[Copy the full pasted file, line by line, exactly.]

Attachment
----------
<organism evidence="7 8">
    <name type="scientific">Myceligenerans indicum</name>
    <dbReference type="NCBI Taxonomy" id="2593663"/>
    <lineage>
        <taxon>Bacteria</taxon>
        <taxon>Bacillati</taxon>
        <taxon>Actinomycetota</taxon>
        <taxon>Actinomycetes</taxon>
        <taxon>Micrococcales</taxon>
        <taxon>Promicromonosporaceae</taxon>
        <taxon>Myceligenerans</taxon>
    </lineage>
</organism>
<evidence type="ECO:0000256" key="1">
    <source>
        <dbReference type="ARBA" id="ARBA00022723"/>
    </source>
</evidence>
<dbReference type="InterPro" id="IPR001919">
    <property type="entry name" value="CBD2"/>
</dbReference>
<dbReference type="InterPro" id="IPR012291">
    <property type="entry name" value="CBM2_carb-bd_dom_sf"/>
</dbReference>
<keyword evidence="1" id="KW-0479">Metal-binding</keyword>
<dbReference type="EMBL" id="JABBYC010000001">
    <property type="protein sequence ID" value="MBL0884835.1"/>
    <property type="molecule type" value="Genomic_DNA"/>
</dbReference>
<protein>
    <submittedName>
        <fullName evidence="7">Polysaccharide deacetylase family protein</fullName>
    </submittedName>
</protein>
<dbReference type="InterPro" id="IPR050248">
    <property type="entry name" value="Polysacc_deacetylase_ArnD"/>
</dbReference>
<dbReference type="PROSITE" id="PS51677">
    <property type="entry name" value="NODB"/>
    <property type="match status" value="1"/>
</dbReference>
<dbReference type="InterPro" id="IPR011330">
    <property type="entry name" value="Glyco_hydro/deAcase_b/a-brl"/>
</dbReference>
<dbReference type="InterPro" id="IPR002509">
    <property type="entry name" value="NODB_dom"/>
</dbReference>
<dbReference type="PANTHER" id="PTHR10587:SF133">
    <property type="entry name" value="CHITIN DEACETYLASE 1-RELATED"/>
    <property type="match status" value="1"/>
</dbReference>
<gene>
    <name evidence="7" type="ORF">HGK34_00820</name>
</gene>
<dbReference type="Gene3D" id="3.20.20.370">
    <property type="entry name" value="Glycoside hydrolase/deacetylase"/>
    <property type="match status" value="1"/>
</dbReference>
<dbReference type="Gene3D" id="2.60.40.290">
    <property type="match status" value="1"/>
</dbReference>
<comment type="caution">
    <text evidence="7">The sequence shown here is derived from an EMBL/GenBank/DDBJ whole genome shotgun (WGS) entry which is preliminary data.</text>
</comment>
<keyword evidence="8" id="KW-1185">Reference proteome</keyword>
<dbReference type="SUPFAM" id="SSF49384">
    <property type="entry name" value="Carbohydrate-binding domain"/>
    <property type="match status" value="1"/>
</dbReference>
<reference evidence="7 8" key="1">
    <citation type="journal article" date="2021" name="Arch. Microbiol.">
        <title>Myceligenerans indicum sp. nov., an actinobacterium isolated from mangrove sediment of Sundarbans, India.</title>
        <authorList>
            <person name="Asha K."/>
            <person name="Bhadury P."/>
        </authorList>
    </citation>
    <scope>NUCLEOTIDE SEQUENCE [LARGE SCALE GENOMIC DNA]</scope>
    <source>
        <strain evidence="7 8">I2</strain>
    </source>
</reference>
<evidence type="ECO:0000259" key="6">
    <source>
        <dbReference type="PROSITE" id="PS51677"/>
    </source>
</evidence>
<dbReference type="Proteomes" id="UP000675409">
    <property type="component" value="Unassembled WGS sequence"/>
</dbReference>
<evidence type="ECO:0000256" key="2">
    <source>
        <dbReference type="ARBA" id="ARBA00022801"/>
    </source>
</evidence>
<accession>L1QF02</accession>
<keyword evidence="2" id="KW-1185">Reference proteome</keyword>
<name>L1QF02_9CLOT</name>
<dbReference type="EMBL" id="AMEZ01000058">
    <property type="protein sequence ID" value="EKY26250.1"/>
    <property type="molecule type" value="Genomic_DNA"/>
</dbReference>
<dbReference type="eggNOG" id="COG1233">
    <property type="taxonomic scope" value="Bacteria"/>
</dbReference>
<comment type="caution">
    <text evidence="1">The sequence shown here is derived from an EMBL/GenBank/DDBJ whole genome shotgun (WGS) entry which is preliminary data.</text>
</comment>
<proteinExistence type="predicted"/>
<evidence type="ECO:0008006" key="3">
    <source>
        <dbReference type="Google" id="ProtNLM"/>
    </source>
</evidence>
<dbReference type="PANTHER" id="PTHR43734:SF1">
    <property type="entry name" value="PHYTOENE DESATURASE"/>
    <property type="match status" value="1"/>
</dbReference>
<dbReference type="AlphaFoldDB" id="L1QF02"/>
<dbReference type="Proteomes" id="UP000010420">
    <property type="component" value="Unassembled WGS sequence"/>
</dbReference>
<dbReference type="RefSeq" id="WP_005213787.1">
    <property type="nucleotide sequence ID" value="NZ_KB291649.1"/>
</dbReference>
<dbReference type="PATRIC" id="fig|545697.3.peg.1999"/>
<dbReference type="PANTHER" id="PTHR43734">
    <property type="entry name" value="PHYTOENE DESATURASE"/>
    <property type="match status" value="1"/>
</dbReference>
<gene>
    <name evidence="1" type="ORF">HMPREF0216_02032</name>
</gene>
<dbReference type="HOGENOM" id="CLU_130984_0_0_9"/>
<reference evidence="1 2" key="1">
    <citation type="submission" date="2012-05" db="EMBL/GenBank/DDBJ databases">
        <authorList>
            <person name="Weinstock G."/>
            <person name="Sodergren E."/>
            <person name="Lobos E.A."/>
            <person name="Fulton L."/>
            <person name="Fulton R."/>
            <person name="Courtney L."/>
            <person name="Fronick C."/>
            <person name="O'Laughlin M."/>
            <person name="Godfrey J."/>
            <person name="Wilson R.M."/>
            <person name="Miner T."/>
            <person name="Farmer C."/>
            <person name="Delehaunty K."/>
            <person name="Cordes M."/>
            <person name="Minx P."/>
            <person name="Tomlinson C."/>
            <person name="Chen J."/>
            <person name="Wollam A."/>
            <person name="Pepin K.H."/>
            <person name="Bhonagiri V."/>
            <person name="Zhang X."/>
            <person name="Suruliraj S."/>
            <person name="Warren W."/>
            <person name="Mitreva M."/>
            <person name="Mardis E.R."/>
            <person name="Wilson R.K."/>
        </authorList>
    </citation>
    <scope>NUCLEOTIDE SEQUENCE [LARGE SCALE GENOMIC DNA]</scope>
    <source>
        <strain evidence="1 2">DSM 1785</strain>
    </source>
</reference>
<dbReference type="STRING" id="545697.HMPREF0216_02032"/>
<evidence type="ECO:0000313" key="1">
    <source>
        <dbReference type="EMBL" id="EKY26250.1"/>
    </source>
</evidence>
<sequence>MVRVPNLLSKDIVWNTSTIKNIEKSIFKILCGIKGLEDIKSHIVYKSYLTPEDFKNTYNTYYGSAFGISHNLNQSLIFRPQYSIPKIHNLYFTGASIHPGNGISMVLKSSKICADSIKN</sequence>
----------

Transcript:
<organism evidence="7 8">
    <name type="scientific">Myceligenerans indicum</name>
    <dbReference type="NCBI Taxonomy" id="2593663"/>
    <lineage>
        <taxon>Bacteria</taxon>
        <taxon>Bacillati</taxon>
        <taxon>Actinomycetota</taxon>
        <taxon>Actinomycetes</taxon>
        <taxon>Micrococcales</taxon>
        <taxon>Promicromonosporaceae</taxon>
        <taxon>Myceligenerans</taxon>
    </lineage>
</organism>
<evidence type="ECO:0000256" key="1">
    <source>
        <dbReference type="ARBA" id="ARBA00022723"/>
    </source>
</evidence>
<dbReference type="InterPro" id="IPR001919">
    <property type="entry name" value="CBD2"/>
</dbReference>
<dbReference type="InterPro" id="IPR012291">
    <property type="entry name" value="CBM2_carb-bd_dom_sf"/>
</dbReference>
<keyword evidence="1" id="KW-0479">Metal-binding</keyword>
<dbReference type="EMBL" id="JABBYC010000001">
    <property type="protein sequence ID" value="MBL0884835.1"/>
    <property type="molecule type" value="Genomic_DNA"/>
</dbReference>
<protein>
    <submittedName>
        <fullName evidence="7">Polysaccharide deacetylase family protein</fullName>
    </submittedName>
</protein>
<dbReference type="InterPro" id="IPR050248">
    <property type="entry name" value="Polysacc_deacetylase_ArnD"/>
</dbReference>
<dbReference type="PROSITE" id="PS51677">
    <property type="entry name" value="NODB"/>
    <property type="match status" value="1"/>
</dbReference>
<dbReference type="InterPro" id="IPR011330">
    <property type="entry name" value="Glyco_hydro/deAcase_b/a-brl"/>
</dbReference>
<dbReference type="InterPro" id="IPR002509">
    <property type="entry name" value="NODB_dom"/>
</dbReference>
<dbReference type="PANTHER" id="PTHR10587:SF133">
    <property type="entry name" value="CHITIN DEACETYLASE 1-RELATED"/>
    <property type="match status" value="1"/>
</dbReference>
<gene>
    <name evidence="7" type="ORF">HGK34_00820</name>
</gene>
<dbReference type="Gene3D" id="3.20.20.370">
    <property type="entry name" value="Glycoside hydrolase/deacetylase"/>
    <property type="match status" value="1"/>
</dbReference>
<dbReference type="Gene3D" id="2.60.40.290">
    <property type="match status" value="1"/>
</dbReference>
<comment type="caution">
    <text evidence="7">The sequence shown here is derived from an EMBL/GenBank/DDBJ whole genome shotgun (WGS) entry which is preliminary data.</text>
</comment>
<keyword evidence="8" id="KW-1185">Reference proteome</keyword>
<dbReference type="SUPFAM" id="SSF49384">
    <property type="entry name" value="Carbohydrate-binding domain"/>
    <property type="match status" value="1"/>
</dbReference>
<reference evidence="7 8" key="1">
    <citation type="journal article" date="2021" name="Arch. Microbiol.">
        <title>Myceligenerans indicum sp. nov., an actinobacterium isolated from mangrove sediment of Sundarbans, India.</title>
        <authorList>
            <person name="Asha K."/>
            <person name="Bhadury P."/>
        </authorList>
    </citation>
    <scope>NUCLEOTIDE SEQUENCE [LARGE SCALE GENOMIC DNA]</scope>
    <source>
        <strain evidence="7 8">I2</strain>
    </source>
</reference>
<evidence type="ECO:0000259" key="6">
    <source>
        <dbReference type="PROSITE" id="PS51677"/>
    </source>
</evidence>
<dbReference type="Proteomes" id="UP000675409">
    <property type="component" value="Unassembled WGS sequence"/>
</dbReference>
<evidence type="ECO:0000256" key="2">
    <source>
        <dbReference type="ARBA" id="ARBA00022801"/>
    </source>
</evidence>
<accession>L1QF02</accession>
<keyword evidence="2" id="KW-1185">Reference proteome</keyword>
<name>L1QF02_9CLOT</name>
<dbReference type="EMBL" id="AMEZ01000058">
    <property type="protein sequence ID" value="EKY26250.1"/>
    <property type="molecule type" value="Genomic_DNA"/>
</dbReference>
<dbReference type="eggNOG" id="COG1233">
    <property type="taxonomic scope" value="Bacteria"/>
</dbReference>
<comment type="caution">
    <text evidence="1">The sequence shown here is derived from an EMBL/GenBank/DDBJ whole genome shotgun (WGS) entry which is preliminary data.</text>
</comment>
<proteinExistence type="predicted"/>
<evidence type="ECO:0008006" key="3">
    <source>
        <dbReference type="Google" id="ProtNLM"/>
    </source>
</evidence>
<dbReference type="PANTHER" id="PTHR43734:SF1">
    <property type="entry name" value="PHYTOENE DESATURASE"/>
    <property type="match status" value="1"/>
</dbReference>
<dbReference type="AlphaFoldDB" id="L1QF02"/>
<dbReference type="Proteomes" id="UP000010420">
    <property type="component" value="Unassembled WGS sequence"/>
</dbReference>
<dbReference type="RefSeq" id="WP_005213787.1">
    <property type="nucleotide sequence ID" value="NZ_KB291649.1"/>
</dbReference>
<dbReference type="PATRIC" id="fig|545697.3.peg.1999"/>
<dbReference type="PANTHER" id="PTHR43734">
    <property type="entry name" value="PHYTOENE DESATURASE"/>
    <property type="match status" value="1"/>
</dbReference>
<gene>
    <name evidence="1" type="ORF">HMPREF0216_02032</name>
</gene>
<dbReference type="HOGENOM" id="CLU_130984_0_0_9"/>
<reference evidence="1 2" key="1">
    <citation type="submission" date="2012-05" db="EMBL/GenBank/DDBJ databases">
        <authorList>
            <person name="Weinstock G."/>
            <person name="Sodergren E."/>
            <person name="Lobos E.A."/>
            <person name="Fulton L."/>
            <person name="Fulton R."/>
            <person name="Courtney L."/>
            <person name="Fronick C."/>
            <person name="O'Laughlin M."/>
            <person name="Godfrey J."/>
            <person name="Wilson R.M."/>
            <person name="Miner T."/>
            <person name="Farmer C."/>
            <person name="Delehaunty K."/>
            <person name="Cordes M."/>
            <person name="Minx P."/>
            <person name="Tomlinson C."/>
            <person name="Chen J."/>
            <person name="Wollam A."/>
            <person name="Pepin K.H."/>
            <person name="Bhonagiri V."/>
            <person name="Zhang X."/>
            <person name="Suruliraj S."/>
            <person name="Warren W."/>
            <person name="Mitreva M."/>
            <person name="Mardis E.R."/>
            <person name="Wilson R.K."/>
        </authorList>
    </citation>
    <scope>NUCLEOTIDE SEQUENCE [LARGE SCALE GENOMIC DNA]</scope>
    <source>
        <strain evidence="1 2">DSM 1785</strain>
    </source>
</reference>
<dbReference type="STRING" id="545697.HMPREF0216_02032"/>
<evidence type="ECO:0000313" key="1">
    <source>
        <dbReference type="EMBL" id="EKY26250.1"/>
    </source>
</evidence>
<sequence>MVRVPNLLSKDIVWNTSTIKNIEKSIFKILCGIKGLEDIKSHIVYKSYLTPEDFKNTYNTYYGSAFGISHNLNQSLIFRPQYSIPKIHNLYFTGASIHPGNGISMVLKSSKICADSIKN</sequence>